On Monday morning, the Pasadena, Texas, City Council was debating a tax collection contract when Republican Mayor Johnny Isbell moved to take a vote. Democratic Councilman Cody Ray Wheeler objected, noting he hadn’t “had an opportunity to speak yet.” Isbell, who is white, replied to Wheeler, who is Hispanic: “Well, you better speak up, boy.” When Wheeler expressed offense and insisted that he be treated with more respect as a member of the council, Isbell responded: “Well, act like it.”
When Wheeler finished his statement, Isbell backpedaled, telling Wheeler: “You’re right, council member, and that was a slip of the tongue on the ‘boy.’ ”
Isbell’s “slip of the tongue” at this public meeting wasn’t just a shocking one-off racist incident. The Pasadena mayor was the driving force behind a 2013 redistricting scheme found to intentionally discriminate against Hispanic voters. Shortly after the Supreme Court gutted the Voting Rights Act that year, Isbell concocted a plan that would deprive Hispanic voters of the ability to elect a majority of City Council seats—something they were finally poised to do thanks to demographic changes. The mayor proposed replacing the current system of eight single-member seats with six single-member and two at-large seats. The new system, placed on the ballot as Proposition 1, eliminated a majority Latino district. Pasadena voters narrowly approved it.
In January, Chief U.S. District Judge Lee H. Rosenthal issued a scathing ruling after conducting a seven-day trial that featured 16 witnesses and 468 exhibits. In a 113-page decision, Rosenthal concluded that Proposition 1 was designed to dilute minority voting strength in violation of the Voting Rights Act and the Equal Protection Clause. As a result, Rosenthal struck down the new system and placed Pasadena back under federal supervision, requiring federal approval of all future voting-related changes. Her decision contained devastating criticism of Isbell, who has long been accused of favoring Pasadena’s Anglo population, neglecting its Latino communities, and exhibiting racism. (Isbell once publicly alleged that 70 percent of Pasadena’s Hispanic population were “illegal aliens,” which is, of course, false.)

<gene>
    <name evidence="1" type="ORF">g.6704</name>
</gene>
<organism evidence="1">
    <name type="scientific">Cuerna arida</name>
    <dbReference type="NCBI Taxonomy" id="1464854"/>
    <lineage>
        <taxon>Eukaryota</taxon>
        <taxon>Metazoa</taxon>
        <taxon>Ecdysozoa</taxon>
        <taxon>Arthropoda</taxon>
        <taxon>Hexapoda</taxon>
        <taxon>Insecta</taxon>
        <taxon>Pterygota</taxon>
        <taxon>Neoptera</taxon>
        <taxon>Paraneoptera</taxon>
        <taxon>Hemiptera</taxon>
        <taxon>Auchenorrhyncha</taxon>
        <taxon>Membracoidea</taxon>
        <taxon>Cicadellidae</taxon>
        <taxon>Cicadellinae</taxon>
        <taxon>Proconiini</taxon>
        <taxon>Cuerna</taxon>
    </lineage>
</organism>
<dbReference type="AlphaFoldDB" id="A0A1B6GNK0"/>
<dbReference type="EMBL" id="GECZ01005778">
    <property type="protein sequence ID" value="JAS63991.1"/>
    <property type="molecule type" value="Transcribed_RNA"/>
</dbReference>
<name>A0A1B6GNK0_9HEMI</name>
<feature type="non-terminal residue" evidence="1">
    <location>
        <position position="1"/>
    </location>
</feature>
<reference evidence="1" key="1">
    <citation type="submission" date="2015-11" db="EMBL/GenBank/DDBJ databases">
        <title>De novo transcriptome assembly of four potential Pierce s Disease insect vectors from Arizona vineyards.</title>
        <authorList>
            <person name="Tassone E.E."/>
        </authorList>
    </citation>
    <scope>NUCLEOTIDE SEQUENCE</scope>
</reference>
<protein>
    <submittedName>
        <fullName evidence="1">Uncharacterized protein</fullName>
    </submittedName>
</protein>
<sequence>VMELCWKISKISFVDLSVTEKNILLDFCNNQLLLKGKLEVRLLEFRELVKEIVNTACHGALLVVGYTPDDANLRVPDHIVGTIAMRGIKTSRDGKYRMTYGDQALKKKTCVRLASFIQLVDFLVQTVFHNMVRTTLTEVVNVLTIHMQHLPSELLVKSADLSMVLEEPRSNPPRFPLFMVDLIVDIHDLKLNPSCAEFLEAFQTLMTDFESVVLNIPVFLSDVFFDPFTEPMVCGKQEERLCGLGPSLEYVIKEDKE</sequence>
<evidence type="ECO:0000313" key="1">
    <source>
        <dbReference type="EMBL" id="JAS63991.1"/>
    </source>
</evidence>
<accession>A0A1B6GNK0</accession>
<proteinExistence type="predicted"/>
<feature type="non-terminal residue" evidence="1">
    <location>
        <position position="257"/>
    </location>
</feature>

Rosenthal found that Isbell devised Proposition 1 to halt an “imminent power shift away from the Mayor and the Anglo majority.” She also found that Isbell had, indeed, neglected the majority Hispanic parts of the city while pouring money into its majority Anglo communities. But this money came with strings: Isbell distributed grants on the condition that their recipients would campaign in favor of his redistricting scheme.
According to Rosenthal, Isbell also improperly used campaign funds, city resources, and city employees to campaign for Proposition 1—and to turn out votes for the measure on Election Day. At trial, Pasadena’s then director of community relations (who was also a good friend of Isbell’s) admitted under oath that he had illegally used city employees and resources to campaign for Proposition 1 during business hours. He later resigned. Isbell testified under oath, too; Rosenthal found that his testimony was “not credible.”
Isbell is now appealing Rosenthal’s decision to the 5th Circuit U.S. Court of Appeals. He insists that Proposition 1 was not racially discriminatory and that his redistricting scheme was, at worst, designed to disenfranchise Democrats, not minorities. To succeed, he will need to convince the court that he did not overhaul a perfectly functional electoral system—and dilute the votes of minorities—with the intent to discriminate against Hispanics. His opponents, though, will probably find a way to call the court’s attention to Monday’s “slip of the tongue.” It seems likely that such an outwardly racist remark will make it that much harder for Isbell to persuade the 5th Circuit that he’s in the right.
*Correction, March 28, 2017: This post originally misstated Rosenthal’s gender.